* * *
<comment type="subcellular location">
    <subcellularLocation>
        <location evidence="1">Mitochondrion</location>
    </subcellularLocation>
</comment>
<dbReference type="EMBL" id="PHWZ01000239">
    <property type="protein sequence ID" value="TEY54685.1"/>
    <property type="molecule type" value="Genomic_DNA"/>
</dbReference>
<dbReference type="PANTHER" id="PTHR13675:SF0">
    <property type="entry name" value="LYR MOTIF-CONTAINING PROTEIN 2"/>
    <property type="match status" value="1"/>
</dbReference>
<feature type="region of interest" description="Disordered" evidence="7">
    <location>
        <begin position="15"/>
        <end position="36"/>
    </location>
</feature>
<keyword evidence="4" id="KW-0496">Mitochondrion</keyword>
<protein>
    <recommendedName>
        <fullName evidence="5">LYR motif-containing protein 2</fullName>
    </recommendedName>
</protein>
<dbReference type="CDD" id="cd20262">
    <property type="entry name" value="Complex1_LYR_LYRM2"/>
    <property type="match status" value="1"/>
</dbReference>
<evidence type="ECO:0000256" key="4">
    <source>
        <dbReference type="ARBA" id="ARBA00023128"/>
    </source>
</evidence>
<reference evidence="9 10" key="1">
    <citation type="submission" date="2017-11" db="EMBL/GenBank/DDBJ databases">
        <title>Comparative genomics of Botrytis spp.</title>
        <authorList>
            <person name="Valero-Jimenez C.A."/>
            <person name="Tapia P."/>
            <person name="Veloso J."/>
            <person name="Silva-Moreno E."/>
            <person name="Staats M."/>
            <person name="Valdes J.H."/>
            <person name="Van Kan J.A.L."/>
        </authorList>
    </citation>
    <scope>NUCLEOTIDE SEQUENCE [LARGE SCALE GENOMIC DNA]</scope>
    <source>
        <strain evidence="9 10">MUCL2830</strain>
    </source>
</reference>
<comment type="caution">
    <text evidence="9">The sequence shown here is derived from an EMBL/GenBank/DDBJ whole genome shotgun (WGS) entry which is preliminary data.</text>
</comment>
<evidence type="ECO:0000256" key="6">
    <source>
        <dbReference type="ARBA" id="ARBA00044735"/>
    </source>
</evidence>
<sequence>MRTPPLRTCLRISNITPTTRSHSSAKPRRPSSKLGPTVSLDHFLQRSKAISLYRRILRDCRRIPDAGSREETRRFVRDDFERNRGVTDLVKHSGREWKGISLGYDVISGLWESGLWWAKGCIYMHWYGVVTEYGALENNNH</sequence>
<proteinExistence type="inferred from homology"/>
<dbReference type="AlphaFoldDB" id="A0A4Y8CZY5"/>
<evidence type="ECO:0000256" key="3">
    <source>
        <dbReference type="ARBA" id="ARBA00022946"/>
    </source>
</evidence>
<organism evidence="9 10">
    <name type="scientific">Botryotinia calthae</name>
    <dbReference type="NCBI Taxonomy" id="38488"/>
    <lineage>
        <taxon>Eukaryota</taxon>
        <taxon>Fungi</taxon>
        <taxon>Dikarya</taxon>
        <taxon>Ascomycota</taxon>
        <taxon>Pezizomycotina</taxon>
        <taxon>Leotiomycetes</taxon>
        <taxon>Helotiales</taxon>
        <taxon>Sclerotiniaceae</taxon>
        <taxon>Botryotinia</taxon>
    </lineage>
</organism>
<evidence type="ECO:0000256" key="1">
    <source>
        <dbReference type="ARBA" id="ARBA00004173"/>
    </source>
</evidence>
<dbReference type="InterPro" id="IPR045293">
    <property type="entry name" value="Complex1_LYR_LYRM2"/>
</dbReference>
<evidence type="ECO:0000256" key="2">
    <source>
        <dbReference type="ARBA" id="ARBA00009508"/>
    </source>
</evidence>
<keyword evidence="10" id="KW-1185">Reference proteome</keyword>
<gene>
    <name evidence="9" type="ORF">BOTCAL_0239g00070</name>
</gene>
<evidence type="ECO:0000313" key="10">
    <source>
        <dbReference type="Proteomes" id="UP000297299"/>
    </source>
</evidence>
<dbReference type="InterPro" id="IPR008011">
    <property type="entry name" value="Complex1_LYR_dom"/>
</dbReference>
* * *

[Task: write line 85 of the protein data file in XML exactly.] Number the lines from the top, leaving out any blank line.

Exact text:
    <source>